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Low Back Pain Myths Busted

Photo courtesy of Petteri Sulonen


We are either constrained or liberated by what we believe.  Too many of us, for one reason or another, fail to evaluate circumstances or ideas for ourselves, instead going along with the common view.  This leaves us vulnerable to consequences and outcomes that we may not prefer.  It can certainly be the case with low back pain.  My wish is that you become empowered to effectively deal with this problem so it doesn’t get out of hand and cause you real misery.  To help with that, here are a number of common low back pain myths.  Which ones have you believed?


Common myths:


  1. Rest is best.  The truth is that rest is worst.  Except in the most extreme cases where you can’t move, rest will prolong and even limit your recovery.  Backs like movement and heal better when they move.  The pain of walking and moving around in the short term will pay for a quicker and more complete recovery in the long term.
  2. Pain is bad.  The truth is that without pain, you’d be in real trouble.  In the book, “Pain, the Gift Nobody Wants”, Paul Brand correctly says that pain is a gift that tells you when something is wrong and helps you avoid behaviors that will hurt you.  If you can function and rest with your pain, it’s much better for you to feel it than to numb it with drugs.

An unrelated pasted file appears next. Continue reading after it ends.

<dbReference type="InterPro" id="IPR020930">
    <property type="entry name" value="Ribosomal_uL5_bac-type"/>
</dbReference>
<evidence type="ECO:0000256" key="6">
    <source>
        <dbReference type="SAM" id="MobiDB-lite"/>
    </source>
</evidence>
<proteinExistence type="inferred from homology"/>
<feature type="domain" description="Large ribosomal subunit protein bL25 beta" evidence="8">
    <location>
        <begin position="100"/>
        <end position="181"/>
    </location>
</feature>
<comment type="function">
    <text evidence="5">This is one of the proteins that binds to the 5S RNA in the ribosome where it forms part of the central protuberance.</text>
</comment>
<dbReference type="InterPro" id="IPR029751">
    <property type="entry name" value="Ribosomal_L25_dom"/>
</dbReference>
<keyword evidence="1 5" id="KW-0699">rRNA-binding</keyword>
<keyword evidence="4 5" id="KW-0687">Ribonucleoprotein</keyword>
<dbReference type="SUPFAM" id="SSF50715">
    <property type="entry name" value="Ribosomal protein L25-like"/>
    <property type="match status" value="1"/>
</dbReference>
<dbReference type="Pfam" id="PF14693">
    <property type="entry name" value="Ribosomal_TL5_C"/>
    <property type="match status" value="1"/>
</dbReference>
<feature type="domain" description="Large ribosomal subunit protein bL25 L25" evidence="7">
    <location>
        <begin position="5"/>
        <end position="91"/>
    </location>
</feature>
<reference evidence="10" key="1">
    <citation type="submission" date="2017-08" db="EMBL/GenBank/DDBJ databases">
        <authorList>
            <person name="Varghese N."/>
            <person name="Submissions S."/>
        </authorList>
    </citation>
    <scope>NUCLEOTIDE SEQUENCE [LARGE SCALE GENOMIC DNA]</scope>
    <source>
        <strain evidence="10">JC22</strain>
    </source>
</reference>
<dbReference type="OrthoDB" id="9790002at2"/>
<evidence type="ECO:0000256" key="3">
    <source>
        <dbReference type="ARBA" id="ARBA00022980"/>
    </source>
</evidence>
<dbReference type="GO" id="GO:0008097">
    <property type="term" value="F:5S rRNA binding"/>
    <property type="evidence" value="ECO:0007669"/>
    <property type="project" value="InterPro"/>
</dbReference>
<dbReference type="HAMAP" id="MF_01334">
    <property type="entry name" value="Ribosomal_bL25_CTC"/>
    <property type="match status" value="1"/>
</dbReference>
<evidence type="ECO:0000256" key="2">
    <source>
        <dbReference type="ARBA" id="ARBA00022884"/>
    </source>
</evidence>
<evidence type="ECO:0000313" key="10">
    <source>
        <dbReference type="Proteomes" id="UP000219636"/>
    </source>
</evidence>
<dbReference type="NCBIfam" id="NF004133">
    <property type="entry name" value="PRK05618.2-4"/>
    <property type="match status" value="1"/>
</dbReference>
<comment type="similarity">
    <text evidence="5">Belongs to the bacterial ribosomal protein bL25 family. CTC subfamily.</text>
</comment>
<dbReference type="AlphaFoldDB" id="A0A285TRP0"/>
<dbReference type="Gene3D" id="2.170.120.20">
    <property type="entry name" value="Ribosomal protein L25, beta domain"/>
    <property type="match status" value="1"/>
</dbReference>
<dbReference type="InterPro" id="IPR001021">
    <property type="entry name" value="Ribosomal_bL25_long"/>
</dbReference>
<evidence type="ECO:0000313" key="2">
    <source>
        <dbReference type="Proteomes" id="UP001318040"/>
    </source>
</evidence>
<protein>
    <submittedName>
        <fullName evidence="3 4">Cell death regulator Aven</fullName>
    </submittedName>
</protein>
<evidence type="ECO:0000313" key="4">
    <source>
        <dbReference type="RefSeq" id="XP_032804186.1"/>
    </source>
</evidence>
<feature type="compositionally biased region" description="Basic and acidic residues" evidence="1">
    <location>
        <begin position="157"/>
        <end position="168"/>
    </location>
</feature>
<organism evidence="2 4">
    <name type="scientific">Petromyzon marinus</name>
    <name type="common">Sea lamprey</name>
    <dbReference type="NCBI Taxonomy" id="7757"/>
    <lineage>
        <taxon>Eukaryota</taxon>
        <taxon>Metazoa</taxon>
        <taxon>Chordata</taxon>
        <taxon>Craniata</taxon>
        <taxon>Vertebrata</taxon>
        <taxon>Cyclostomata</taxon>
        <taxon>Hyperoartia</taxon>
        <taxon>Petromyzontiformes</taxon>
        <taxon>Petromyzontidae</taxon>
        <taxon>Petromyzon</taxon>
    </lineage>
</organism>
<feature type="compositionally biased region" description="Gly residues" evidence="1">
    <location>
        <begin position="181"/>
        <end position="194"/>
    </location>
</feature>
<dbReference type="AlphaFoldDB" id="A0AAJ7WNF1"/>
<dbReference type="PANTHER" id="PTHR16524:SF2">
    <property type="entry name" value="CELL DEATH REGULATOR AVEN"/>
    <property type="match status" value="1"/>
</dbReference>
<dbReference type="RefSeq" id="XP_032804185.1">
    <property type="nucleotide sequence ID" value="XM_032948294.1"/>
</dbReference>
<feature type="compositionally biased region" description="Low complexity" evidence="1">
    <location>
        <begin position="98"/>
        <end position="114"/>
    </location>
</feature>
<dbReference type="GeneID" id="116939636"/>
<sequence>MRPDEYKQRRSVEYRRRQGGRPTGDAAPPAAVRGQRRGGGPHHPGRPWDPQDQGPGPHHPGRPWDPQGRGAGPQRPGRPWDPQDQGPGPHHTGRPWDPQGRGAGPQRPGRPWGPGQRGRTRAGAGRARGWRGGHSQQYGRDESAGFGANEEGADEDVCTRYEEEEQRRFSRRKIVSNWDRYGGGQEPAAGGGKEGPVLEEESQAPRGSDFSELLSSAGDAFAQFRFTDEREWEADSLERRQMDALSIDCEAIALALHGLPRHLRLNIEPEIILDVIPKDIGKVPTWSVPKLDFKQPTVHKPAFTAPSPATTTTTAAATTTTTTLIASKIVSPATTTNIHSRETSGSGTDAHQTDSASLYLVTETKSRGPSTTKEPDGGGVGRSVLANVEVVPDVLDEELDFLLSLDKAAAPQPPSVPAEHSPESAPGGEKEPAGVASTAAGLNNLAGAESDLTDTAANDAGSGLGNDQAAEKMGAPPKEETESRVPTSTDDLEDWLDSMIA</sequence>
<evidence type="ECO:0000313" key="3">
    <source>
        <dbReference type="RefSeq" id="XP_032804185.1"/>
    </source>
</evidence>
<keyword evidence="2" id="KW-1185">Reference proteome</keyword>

3. Pain is the problem.  Pain is never the problem, the problem is the problem.  Where is the pain coming from, the disc, the facet joints, where?  That’s the problem, the injury itself, pain is merely the byproduct.  When a fire alarm goes off, is the noisy alarm the problem or is the fire the problem?
  4. Muscle spasm is a common cause of low back pain.  Muscles cause back pain about as often as it causes appendicitis pain.  The truth is that most back pain comes from either the discs or the little facet joints in the back part of the spine.  This becomes important in how you care for an injured back.  In this case, it would be stupid to suggest muscle relaxants for muscles that are already weak and malfunctioning; unless of course, you wanted to sell muscle relaxants.
  5. Back supports and good chairs make a huge difference.  Not really.  While a good chair can help and a back support is occasionally useful the problem is not in where you sit but in the shape your back is in.  Make your back healthy by keeping your joints moving well and your muscles strong.  That’s how you get it well when you injure it and how you keep it well afterwards.


Just as there are common rules to keep your teeth healthy and strong, there are laws of physiology to keep your spine healthy, they just happen to be shrouded in misperception.


Have I missed any?


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